Advice on reducing the number of short returns during mating

With autumn block farmers gearing up for the start of mating, the main focus is around getting cows back in calf and, more importantly, back in calf at the front end of the block. While achieving a tight calving block is important for profitability through having more days in milk, are you doing it the most cost-effective way? Is there a way you can keep your block tight while reducing costs?

Too often when I’m reviewing mating results with clients, I’m congratulating them on achieving a good 6 week in calf rate, but then find myself questioning them on the number of short returns. In some instances, 35% of the second and third inseminations are short returns, which is well above the industry target of 10%. This is meaning more semen is used per pregnancy and is increasing your semen costs, this can be especially expensive if you’re using sexed semen for the first 3 weeks.

So what do I mean when I am talking about a short return?

As cows and heifers normally show a heat every 18 – 24 days, a short return is when a cow is inseminated within 18 days of her last insemination. This means that if you have a short return, either the first insemination or the second was to a false heat.

Most short returns occur the day after insemination or around 8 days afterwards. The reason for this is a cow’s standing heat can last between 2 – 28 hours but typically 12 – 18 hours.  This means that once she’s been inseminated and turned back out to the herd after heat detection aid reset, she could still be within standing heat which will result in the triggering of heat detection aids. Between 8 to 11 days after a true standing heat, a cow will have a spike in oestrogen, which could result in cows trying to ride her and in doing so activating your heat aid, but she has not been standing to be ridden.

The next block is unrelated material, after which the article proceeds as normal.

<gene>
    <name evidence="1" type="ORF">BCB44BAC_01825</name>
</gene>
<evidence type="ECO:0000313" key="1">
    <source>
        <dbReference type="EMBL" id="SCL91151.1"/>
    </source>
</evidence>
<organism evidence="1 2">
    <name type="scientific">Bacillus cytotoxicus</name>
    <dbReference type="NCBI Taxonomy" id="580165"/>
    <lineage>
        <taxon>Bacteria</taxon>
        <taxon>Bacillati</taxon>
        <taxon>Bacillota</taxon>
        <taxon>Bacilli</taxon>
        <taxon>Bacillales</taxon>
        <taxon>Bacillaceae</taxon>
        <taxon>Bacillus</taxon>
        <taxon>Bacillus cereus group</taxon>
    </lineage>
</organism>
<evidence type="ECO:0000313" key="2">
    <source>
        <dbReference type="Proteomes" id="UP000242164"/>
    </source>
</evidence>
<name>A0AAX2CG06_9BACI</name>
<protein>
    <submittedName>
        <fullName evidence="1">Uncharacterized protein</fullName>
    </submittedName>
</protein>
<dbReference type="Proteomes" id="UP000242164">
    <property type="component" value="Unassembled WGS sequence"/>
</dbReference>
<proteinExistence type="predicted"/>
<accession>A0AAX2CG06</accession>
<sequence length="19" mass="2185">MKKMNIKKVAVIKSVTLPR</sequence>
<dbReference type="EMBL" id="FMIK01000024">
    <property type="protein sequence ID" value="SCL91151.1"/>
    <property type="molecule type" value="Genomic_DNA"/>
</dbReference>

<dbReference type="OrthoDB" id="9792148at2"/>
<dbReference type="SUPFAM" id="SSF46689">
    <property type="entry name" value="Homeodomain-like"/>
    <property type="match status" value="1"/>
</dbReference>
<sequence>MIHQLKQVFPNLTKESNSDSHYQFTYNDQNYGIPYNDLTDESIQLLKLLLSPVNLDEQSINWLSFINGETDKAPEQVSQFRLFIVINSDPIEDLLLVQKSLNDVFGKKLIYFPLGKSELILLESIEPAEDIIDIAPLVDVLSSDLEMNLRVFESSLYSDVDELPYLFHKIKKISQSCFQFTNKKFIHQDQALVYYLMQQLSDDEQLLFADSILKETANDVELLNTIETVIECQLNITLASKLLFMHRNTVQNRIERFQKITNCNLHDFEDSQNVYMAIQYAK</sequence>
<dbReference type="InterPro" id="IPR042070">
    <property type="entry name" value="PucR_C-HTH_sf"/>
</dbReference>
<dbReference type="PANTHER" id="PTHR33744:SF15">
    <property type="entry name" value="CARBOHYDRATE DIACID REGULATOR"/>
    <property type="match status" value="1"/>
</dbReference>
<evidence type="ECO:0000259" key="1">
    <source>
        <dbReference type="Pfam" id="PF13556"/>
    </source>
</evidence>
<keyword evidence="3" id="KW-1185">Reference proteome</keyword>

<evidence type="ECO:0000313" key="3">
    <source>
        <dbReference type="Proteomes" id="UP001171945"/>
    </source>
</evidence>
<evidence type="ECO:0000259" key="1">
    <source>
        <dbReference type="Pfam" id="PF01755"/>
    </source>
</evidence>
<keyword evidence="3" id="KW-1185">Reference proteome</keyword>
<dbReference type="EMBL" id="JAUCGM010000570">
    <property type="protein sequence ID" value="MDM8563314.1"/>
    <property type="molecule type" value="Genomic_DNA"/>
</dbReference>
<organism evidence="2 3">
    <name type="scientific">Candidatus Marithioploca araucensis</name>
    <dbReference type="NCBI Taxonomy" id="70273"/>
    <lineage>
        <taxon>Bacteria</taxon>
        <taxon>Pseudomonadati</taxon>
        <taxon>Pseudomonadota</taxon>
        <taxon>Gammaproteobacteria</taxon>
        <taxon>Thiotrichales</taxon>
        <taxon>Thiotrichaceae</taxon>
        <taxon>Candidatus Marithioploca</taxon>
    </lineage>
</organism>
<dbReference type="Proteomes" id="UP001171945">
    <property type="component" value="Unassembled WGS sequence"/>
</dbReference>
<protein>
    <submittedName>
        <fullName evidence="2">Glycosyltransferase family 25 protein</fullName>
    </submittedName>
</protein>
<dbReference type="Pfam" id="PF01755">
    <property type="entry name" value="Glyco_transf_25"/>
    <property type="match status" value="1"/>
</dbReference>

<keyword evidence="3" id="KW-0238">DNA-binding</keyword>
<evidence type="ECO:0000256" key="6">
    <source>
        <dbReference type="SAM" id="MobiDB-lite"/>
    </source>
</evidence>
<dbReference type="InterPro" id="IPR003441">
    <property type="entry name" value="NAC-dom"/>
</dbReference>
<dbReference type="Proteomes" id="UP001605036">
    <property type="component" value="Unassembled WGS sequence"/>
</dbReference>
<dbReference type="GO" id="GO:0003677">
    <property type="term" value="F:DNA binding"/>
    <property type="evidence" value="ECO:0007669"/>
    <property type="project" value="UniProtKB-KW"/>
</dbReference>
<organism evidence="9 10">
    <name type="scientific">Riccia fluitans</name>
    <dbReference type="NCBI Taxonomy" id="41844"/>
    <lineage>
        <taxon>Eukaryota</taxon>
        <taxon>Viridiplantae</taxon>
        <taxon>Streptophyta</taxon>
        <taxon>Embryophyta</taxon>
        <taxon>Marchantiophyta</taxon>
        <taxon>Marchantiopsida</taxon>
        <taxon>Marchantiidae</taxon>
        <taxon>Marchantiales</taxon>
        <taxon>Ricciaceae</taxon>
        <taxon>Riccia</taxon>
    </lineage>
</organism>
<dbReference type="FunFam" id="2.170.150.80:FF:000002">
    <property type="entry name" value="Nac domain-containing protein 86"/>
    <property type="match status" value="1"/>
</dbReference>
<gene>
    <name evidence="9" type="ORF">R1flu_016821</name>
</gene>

To start reducing the number of short returns farmers need to return to the basics. This includes performing pre-mating heat checks, recording all heats with comment around the strength of the heat, observing the herd after each milking, monitoring cows and their heat aids throughout the day they are inseminated and to remember heat detection aids are just that, an aid. Through good record keeping and observing two or more signs that a cow is on heat will give you greater confidence in knowing when cows are on heat and help to reduce the number of short returns.

If you are unsure if the cow is in heat then do put her forward for insemination, as inseminating her will at least give you a chance of getting her in calf. This is more important if she has not been inseminated since calving, if the last insemination was more than 20 days ago or if the last insemination was within 18 days but the last heat was weak or you were unsure if the cow was in heat.

LIC Newstead Lab semen straws

Identification is the first step in being able to remedy any issues, if you’re wanting to assess your mating performance or to get help improving it, please contact Sean Chubb on 07833 228501

by Katrina Younger
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